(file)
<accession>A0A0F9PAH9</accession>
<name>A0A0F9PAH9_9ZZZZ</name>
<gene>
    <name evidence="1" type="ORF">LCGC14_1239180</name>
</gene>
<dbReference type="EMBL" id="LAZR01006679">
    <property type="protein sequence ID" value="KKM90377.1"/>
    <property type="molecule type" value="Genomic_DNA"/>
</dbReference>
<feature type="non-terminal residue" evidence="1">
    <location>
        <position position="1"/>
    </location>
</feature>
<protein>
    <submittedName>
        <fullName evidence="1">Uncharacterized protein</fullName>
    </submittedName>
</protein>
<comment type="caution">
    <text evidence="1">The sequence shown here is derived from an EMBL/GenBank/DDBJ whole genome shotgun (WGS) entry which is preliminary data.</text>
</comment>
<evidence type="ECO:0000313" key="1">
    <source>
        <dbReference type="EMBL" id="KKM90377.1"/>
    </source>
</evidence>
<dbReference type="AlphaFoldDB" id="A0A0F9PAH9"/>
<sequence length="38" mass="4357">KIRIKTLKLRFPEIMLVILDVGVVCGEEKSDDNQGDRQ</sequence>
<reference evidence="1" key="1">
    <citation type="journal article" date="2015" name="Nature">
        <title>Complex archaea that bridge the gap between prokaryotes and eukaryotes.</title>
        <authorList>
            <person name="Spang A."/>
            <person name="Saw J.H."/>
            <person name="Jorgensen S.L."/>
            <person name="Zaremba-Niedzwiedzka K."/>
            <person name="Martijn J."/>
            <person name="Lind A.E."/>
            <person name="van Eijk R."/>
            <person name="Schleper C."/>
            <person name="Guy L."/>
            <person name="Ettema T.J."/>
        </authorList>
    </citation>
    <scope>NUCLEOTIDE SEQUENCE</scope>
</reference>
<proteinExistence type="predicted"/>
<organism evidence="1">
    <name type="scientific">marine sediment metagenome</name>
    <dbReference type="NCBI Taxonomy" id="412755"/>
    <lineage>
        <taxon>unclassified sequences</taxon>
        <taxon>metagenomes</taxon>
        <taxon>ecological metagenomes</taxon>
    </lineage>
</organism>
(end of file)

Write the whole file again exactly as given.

<accession>A0A0F9PAH9</accession>
<name>A0A0F9PAH9_9ZZZZ</name>
<gene>
    <name evidence="1" type="ORF">LCGC14_1239180</name>
</gene>
<dbReference type="EMBL" id="LAZR01006679">
    <property type="protein sequence ID" value="KKM90377.1"/>
    <property type="molecule type" value="Genomic_DNA"/>
</dbReference>
<feature type="non-terminal residue" evidence="1">
    <location>
        <position position="1"/>
    </location>
</feature>
<protein>
    <submittedName>
        <fullName evidence="1">Uncharacterized protein</fullName>
    </submittedName>
</protein>
<comment type="caution">
    <text evidence="1">The sequence shown here is derived from an EMBL/GenBank/DDBJ whole genome shotgun (WGS) entry which is preliminary data.</text>
</comment>
<evidence type="ECO:0000313" key="1">
    <source>
        <dbReference type="EMBL" id="KKM90377.1"/>
    </source>
</evidence>
<dbReference type="AlphaFoldDB" id="A0A0F9PAH9"/>
<sequence length="38" mass="4357">KIRIKTLKLRFPEIMLVILDVGVVCGEEKSDDNQGDRQ</sequence>
<reference evidence="1" key="1">
    <citation type="journal article" date="2015" name="Nature">
        <title>Complex archaea that bridge the gap between prokaryotes and eukaryotes.</title>
        <authorList>
            <person name="Spang A."/>
            <person name="Saw J.H."/>
            <person name="Jorgensen S.L."/>
            <person name="Zaremba-Niedzwiedzka K."/>
            <person name="Martijn J."/>
            <person name="Lind A.E."/>
            <person name="van Eijk R."/>
            <person name="Schleper C."/>
            <person name="Guy L."/>
            <person name="Ettema T.J."/>
        </authorList>
    </citation>
    <scope>NUCLEOTIDE SEQUENCE</scope>
</reference>
<proteinExistence type="predicted"/>
<organism evidence="1">
    <name type="scientific">marine sediment metagenome</name>
    <dbReference type="NCBI Taxonomy" id="412755"/>
    <lineage>
        <taxon>unclassified sequences</taxon>
        <taxon>metagenomes</taxon>
        <taxon>ecological metagenomes</taxon>
    </lineage>
</organism>